"result_type" = recent;
            };
            "profile_image_url" = "http://a0.twimg.com/profile_images/1988345754/xcode-twitter_normal.png";
            "profile_image_url_https" = "https://si0.twimg.com/profile_images/1988345754/xcode-twitter_normal.png";
            source = "&lt;a href="http://angel.co" rel="nofollow"&gt;AngelList&lt;/a&gt;";
            text = "RT @CardFlick: CardFlick (@CardFlick) is hiring a iOS Engineer http://t.co/O7Wf0gtw";
            "to_user" = "";
            "to_user_id" = 0;
            "to_user_id_str" = 0;
            "to_user_name" = "";
        },...

We get the tweets in an NSArray below the “results” key, each tweet being represented by an NSDictionary. If we wanted to refresh the contents of this query we could use the value stated in “refresh_url”. Then we would only see tweets that were made after the ones we had already gotten here.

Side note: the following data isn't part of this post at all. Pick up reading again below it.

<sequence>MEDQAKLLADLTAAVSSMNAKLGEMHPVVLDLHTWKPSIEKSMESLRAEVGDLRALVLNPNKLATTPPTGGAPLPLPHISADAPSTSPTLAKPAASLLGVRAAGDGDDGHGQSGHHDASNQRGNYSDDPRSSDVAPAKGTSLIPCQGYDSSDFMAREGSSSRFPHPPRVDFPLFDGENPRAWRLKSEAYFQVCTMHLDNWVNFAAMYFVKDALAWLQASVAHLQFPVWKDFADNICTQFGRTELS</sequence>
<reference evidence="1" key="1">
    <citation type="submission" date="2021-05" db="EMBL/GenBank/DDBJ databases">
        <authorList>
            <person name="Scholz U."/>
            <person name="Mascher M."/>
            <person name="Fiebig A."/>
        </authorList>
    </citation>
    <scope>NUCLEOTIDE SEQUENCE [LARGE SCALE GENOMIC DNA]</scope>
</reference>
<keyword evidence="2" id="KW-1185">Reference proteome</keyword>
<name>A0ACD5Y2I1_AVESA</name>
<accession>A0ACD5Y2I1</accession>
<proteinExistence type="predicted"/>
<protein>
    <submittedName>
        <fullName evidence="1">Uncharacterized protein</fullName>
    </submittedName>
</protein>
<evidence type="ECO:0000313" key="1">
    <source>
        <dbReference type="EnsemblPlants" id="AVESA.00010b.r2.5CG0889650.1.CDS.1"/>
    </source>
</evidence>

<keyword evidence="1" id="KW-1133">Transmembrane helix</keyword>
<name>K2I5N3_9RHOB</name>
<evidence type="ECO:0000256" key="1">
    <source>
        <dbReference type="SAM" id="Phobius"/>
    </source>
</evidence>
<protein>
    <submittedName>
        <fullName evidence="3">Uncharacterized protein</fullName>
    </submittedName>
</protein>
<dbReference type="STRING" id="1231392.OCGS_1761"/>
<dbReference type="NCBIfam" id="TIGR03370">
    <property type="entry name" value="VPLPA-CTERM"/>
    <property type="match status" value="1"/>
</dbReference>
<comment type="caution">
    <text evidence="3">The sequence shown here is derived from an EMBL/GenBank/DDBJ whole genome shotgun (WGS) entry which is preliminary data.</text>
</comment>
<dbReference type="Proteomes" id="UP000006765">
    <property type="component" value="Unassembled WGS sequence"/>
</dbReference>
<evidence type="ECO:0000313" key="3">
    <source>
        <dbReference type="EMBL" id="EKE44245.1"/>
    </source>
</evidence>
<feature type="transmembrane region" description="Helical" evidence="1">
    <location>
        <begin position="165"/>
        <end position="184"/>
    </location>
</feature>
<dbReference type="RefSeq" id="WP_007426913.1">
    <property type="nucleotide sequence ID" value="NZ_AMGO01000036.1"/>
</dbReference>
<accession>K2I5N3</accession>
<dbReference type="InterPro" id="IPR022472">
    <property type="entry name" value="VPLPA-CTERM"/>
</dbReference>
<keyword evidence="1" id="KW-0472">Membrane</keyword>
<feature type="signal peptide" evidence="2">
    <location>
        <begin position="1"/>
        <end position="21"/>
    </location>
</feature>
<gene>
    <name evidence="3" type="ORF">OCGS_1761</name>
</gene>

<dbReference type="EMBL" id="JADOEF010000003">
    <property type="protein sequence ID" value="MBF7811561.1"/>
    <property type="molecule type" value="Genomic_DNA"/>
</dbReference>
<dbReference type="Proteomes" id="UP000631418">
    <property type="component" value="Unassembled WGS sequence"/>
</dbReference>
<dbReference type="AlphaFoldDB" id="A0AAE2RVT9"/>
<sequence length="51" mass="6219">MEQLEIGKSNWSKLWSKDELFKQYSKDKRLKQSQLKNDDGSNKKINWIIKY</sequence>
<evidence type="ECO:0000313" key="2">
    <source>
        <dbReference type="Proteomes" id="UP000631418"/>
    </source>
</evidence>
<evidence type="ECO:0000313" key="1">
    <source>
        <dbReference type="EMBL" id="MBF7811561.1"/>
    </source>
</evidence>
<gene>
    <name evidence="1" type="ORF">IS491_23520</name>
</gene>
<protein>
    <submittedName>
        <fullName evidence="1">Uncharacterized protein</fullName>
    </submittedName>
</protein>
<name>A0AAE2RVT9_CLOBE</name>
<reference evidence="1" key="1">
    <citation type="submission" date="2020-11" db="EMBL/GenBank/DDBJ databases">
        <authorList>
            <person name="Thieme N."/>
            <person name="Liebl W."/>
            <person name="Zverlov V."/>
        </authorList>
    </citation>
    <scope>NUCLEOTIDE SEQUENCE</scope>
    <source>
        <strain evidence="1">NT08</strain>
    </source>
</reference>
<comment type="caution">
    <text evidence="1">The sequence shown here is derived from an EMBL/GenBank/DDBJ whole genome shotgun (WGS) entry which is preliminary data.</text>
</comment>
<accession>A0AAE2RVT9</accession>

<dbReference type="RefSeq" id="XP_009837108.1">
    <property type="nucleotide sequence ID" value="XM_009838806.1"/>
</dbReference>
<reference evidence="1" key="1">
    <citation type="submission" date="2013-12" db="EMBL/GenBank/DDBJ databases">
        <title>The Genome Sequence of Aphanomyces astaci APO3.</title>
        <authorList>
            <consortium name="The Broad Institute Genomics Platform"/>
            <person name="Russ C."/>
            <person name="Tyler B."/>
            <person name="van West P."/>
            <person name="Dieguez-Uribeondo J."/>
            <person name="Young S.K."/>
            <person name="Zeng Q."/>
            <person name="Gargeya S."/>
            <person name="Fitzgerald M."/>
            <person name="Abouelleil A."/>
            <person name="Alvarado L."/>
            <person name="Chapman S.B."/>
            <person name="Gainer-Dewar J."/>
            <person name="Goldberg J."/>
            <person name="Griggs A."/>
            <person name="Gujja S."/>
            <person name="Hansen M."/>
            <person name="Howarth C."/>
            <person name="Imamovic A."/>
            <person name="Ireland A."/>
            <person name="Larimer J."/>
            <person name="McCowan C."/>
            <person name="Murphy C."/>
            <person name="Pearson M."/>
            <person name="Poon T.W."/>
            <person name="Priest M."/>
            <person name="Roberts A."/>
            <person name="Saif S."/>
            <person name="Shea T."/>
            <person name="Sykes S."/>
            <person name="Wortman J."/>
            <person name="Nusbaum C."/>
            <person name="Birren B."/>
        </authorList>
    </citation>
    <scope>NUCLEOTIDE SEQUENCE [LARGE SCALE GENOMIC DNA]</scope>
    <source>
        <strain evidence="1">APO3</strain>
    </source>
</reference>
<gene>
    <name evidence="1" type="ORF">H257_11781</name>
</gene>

Also results are paginated. To retrieve subsequent pages there is a “next_page” value that would get us those. The default is to return 15 tweets per “page”. We could easily also increase this number by passing it as the optional “rpp” (results per page) parameter.

Later the same day …

I’m skipping over the part where I’m merging the result dictionary into a CoreData database and using an NSFetchedResultsController to display the tweets. That is a different story which I shall treat another day. Let’s just say, I got it to display in a very basic form and pushing a refresh button would redo the same query and merge the results into a database.